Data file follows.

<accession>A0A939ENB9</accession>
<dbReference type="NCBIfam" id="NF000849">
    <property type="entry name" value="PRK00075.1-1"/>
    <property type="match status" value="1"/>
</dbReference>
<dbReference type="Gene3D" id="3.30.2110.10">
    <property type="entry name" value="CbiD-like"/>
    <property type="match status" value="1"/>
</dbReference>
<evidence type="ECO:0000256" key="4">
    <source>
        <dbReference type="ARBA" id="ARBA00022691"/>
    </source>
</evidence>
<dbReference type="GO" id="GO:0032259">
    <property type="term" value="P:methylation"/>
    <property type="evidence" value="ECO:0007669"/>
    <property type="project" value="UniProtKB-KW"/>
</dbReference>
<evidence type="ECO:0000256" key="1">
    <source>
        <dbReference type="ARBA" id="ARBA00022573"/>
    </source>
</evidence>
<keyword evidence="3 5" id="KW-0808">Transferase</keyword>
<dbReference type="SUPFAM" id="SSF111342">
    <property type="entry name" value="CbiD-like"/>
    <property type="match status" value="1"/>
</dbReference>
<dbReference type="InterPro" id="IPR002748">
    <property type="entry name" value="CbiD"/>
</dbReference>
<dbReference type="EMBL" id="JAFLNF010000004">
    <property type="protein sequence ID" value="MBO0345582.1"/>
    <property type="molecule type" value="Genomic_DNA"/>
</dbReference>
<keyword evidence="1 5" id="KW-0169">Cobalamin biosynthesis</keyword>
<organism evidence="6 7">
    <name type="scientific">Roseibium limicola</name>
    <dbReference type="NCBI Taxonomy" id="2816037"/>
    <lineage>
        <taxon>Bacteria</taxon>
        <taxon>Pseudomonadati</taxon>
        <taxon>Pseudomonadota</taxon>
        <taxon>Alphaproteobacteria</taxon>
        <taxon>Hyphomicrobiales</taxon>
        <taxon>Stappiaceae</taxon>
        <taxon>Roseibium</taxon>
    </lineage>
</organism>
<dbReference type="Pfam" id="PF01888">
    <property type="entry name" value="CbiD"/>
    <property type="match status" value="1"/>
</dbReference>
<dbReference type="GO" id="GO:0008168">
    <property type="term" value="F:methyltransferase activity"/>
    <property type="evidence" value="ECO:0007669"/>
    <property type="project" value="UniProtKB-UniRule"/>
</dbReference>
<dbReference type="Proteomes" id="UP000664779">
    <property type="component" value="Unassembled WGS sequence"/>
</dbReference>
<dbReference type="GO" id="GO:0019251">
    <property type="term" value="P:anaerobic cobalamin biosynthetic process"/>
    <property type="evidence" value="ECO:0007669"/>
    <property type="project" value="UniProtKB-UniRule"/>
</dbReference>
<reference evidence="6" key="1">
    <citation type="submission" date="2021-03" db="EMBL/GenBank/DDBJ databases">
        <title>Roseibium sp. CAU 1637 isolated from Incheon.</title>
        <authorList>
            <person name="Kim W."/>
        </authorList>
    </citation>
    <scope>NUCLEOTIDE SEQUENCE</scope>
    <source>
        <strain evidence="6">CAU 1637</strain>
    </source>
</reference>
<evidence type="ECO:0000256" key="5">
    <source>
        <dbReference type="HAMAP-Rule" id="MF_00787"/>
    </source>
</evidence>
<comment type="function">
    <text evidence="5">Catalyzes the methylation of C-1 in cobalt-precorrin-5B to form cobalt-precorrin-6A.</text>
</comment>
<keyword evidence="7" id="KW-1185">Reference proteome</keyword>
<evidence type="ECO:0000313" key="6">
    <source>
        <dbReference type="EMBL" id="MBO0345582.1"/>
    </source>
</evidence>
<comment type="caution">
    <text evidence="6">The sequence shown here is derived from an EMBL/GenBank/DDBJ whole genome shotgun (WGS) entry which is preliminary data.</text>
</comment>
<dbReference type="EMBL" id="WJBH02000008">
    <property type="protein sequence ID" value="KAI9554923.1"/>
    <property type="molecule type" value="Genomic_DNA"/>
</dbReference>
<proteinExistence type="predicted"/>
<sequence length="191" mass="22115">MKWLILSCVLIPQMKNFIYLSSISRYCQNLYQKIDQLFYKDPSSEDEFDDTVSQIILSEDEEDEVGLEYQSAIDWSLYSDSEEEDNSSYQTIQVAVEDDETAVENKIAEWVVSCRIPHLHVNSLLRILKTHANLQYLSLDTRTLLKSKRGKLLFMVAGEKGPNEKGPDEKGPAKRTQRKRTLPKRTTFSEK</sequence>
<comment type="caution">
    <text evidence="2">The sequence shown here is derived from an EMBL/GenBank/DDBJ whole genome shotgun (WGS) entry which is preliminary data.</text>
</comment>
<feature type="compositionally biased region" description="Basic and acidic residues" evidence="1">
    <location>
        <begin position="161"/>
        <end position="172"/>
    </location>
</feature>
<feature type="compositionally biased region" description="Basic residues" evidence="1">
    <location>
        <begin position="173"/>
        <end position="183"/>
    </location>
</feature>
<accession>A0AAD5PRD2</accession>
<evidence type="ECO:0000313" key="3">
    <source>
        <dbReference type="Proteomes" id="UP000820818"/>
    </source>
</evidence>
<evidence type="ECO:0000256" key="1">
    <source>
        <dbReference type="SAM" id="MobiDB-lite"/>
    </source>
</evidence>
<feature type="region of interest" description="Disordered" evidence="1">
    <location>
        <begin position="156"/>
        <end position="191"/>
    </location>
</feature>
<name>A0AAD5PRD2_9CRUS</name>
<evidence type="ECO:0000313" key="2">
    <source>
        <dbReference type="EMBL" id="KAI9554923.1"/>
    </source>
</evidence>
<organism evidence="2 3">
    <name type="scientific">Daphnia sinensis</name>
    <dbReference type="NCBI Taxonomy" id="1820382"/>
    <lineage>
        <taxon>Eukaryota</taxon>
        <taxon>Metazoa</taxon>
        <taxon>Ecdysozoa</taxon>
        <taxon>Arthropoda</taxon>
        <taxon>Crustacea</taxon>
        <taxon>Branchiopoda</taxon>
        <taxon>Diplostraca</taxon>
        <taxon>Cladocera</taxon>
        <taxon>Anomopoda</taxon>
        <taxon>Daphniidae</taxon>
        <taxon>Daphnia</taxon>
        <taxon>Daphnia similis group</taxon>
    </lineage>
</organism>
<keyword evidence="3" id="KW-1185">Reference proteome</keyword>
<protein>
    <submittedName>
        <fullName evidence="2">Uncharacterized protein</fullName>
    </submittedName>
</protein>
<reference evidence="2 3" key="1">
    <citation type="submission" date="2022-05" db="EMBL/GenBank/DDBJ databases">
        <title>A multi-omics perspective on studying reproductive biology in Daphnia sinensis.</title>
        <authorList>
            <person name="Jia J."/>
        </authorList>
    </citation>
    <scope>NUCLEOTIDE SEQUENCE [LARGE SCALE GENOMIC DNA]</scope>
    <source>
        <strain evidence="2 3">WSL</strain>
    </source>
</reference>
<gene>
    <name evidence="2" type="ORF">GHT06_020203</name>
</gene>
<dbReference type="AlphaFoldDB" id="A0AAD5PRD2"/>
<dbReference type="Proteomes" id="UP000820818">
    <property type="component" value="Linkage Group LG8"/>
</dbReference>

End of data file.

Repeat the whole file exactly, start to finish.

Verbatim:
<accession>A0A939ENB9</accession>
<dbReference type="NCBIfam" id="NF000849">
    <property type="entry name" value="PRK00075.1-1"/>
    <property type="match status" value="1"/>
</dbReference>
<dbReference type="Gene3D" id="3.30.2110.10">
    <property type="entry name" value="CbiD-like"/>
    <property type="match status" value="1"/>
</dbReference>
<evidence type="ECO:0000256" key="4">
    <source>
        <dbReference type="ARBA" id="ARBA00022691"/>
    </source>
</evidence>
<dbReference type="GO" id="GO:0032259">
    <property type="term" value="P:methylation"/>
    <property type="evidence" value="ECO:0007669"/>
    <property type="project" value="UniProtKB-KW"/>
</dbReference>
<evidence type="ECO:0000256" key="1">
    <source>
        <dbReference type="ARBA" id="ARBA00022573"/>
    </source>
</evidence>
<keyword evidence="3 5" id="KW-0808">Transferase</keyword>
<dbReference type="SUPFAM" id="SSF111342">
    <property type="entry name" value="CbiD-like"/>
    <property type="match status" value="1"/>
</dbReference>
<dbReference type="InterPro" id="IPR002748">
    <property type="entry name" value="CbiD"/>
</dbReference>
<dbReference type="EMBL" id="JAFLNF010000004">
    <property type="protein sequence ID" value="MBO0345582.1"/>
    <property type="molecule type" value="Genomic_DNA"/>
</dbReference>
<keyword evidence="1 5" id="KW-0169">Cobalamin biosynthesis</keyword>
<organism evidence="6 7">
    <name type="scientific">Roseibium limicola</name>
    <dbReference type="NCBI Taxonomy" id="2816037"/>
    <lineage>
        <taxon>Bacteria</taxon>
        <taxon>Pseudomonadati</taxon>
        <taxon>Pseudomonadota</taxon>
        <taxon>Alphaproteobacteria</taxon>
        <taxon>Hyphomicrobiales</taxon>
        <taxon>Stappiaceae</taxon>
        <taxon>Roseibium</taxon>
    </lineage>
</organism>
<dbReference type="Pfam" id="PF01888">
    <property type="entry name" value="CbiD"/>
    <property type="match status" value="1"/>
</dbReference>
<dbReference type="GO" id="GO:0008168">
    <property type="term" value="F:methyltransferase activity"/>
    <property type="evidence" value="ECO:0007669"/>
    <property type="project" value="UniProtKB-UniRule"/>
</dbReference>
<dbReference type="Proteomes" id="UP000664779">
    <property type="component" value="Unassembled WGS sequence"/>
</dbReference>
<dbReference type="GO" id="GO:0019251">
    <property type="term" value="P:anaerobic cobalamin biosynthetic process"/>
    <property type="evidence" value="ECO:0007669"/>
    <property type="project" value="UniProtKB-UniRule"/>
</dbReference>
<reference evidence="6" key="1">
    <citation type="submission" date="2021-03" db="EMBL/GenBank/DDBJ databases">
        <title>Roseibium sp. CAU 1637 isolated from Incheon.</title>
        <authorList>
            <person name="Kim W."/>
        </authorList>
    </citation>
    <scope>NUCLEOTIDE SEQUENCE</scope>
    <source>
        <strain evidence="6">CAU 1637</strain>
    </source>
</reference>
<evidence type="ECO:0000256" key="5">
    <source>
        <dbReference type="HAMAP-Rule" id="MF_00787"/>
    </source>
</evidence>
<comment type="function">
    <text evidence="5">Catalyzes the methylation of C-1 in cobalt-precorrin-5B to form cobalt-precorrin-6A.</text>
</comment>
<keyword evidence="7" id="KW-1185">Reference proteome</keyword>
<evidence type="ECO:0000313" key="6">
    <source>
        <dbReference type="EMBL" id="MBO0345582.1"/>
    </source>
</evidence>
<comment type="caution">
    <text evidence="6">The sequence shown here is derived from an EMBL/GenBank/DDBJ whole genome shotgun (WGS) entry which is preliminary data.</text>
</comment>
<dbReference type="EMBL" id="WJBH02000008">
    <property type="protein sequence ID" value="KAI9554923.1"/>
    <property type="molecule type" value="Genomic_DNA"/>
</dbReference>
<proteinExistence type="predicted"/>
<sequence length="191" mass="22115">MKWLILSCVLIPQMKNFIYLSSISRYCQNLYQKIDQLFYKDPSSEDEFDDTVSQIILSEDEEDEVGLEYQSAIDWSLYSDSEEEDNSSYQTIQVAVEDDETAVENKIAEWVVSCRIPHLHVNSLLRILKTHANLQYLSLDTRTLLKSKRGKLLFMVAGEKGPNEKGPDEKGPAKRTQRKRTLPKRTTFSEK</sequence>
<comment type="caution">
    <text evidence="2">The sequence shown here is derived from an EMBL/GenBank/DDBJ whole genome shotgun (WGS) entry which is preliminary data.</text>
</comment>
<feature type="compositionally biased region" description="Basic and acidic residues" evidence="1">
    <location>
        <begin position="161"/>
        <end position="172"/>
    </location>
</feature>
<feature type="compositionally biased region" description="Basic residues" evidence="1">
    <location>
        <begin position="173"/>
        <end position="183"/>
    </location>
</feature>
<accession>A0AAD5PRD2</accession>
<evidence type="ECO:0000313" key="3">
    <source>
        <dbReference type="Proteomes" id="UP000820818"/>
    </source>
</evidence>
<evidence type="ECO:0000256" key="1">
    <source>
        <dbReference type="SAM" id="MobiDB-lite"/>
    </source>
</evidence>
<feature type="region of interest" description="Disordered" evidence="1">
    <location>
        <begin position="156"/>
        <end position="191"/>
    </location>
</feature>
<name>A0AAD5PRD2_9CRUS</name>
<evidence type="ECO:0000313" key="2">
    <source>
        <dbReference type="EMBL" id="KAI9554923.1"/>
    </source>
</evidence>
<organism evidence="2 3">
    <name type="scientific">Daphnia sinensis</name>
    <dbReference type="NCBI Taxonomy" id="1820382"/>
    <lineage>
        <taxon>Eukaryota</taxon>
        <taxon>Metazoa</taxon>
        <taxon>Ecdysozoa</taxon>
        <taxon>Arthropoda</taxon>
        <taxon>Crustacea</taxon>
        <taxon>Branchiopoda</taxon>
        <taxon>Diplostraca</taxon>
        <taxon>Cladocera</taxon>
        <taxon>Anomopoda</taxon>
        <taxon>Daphniidae</taxon>
        <taxon>Daphnia</taxon>
        <taxon>Daphnia similis group</taxon>
    </lineage>
</organism>
<keyword evidence="3" id="KW-1185">Reference proteome</keyword>
<protein>
    <submittedName>
        <fullName evidence="2">Uncharacterized protein</fullName>
    </submittedName>
</protein>
<reference evidence="2 3" key="1">
    <citation type="submission" date="2022-05" db="EMBL/GenBank/DDBJ databases">
        <title>A multi-omics perspective on studying reproductive biology in Daphnia sinensis.</title>
        <authorList>
            <person name="Jia J."/>
        </authorList>
    </citation>
    <scope>NUCLEOTIDE SEQUENCE [LARGE SCALE GENOMIC DNA]</scope>
    <source>
        <strain evidence="2 3">WSL</strain>
    </source>
</reference>
<gene>
    <name evidence="2" type="ORF">GHT06_020203</name>
</gene>
<dbReference type="AlphaFoldDB" id="A0AAD5PRD2"/>
<dbReference type="Proteomes" id="UP000820818">
    <property type="component" value="Linkage Group LG8"/>
</dbReference>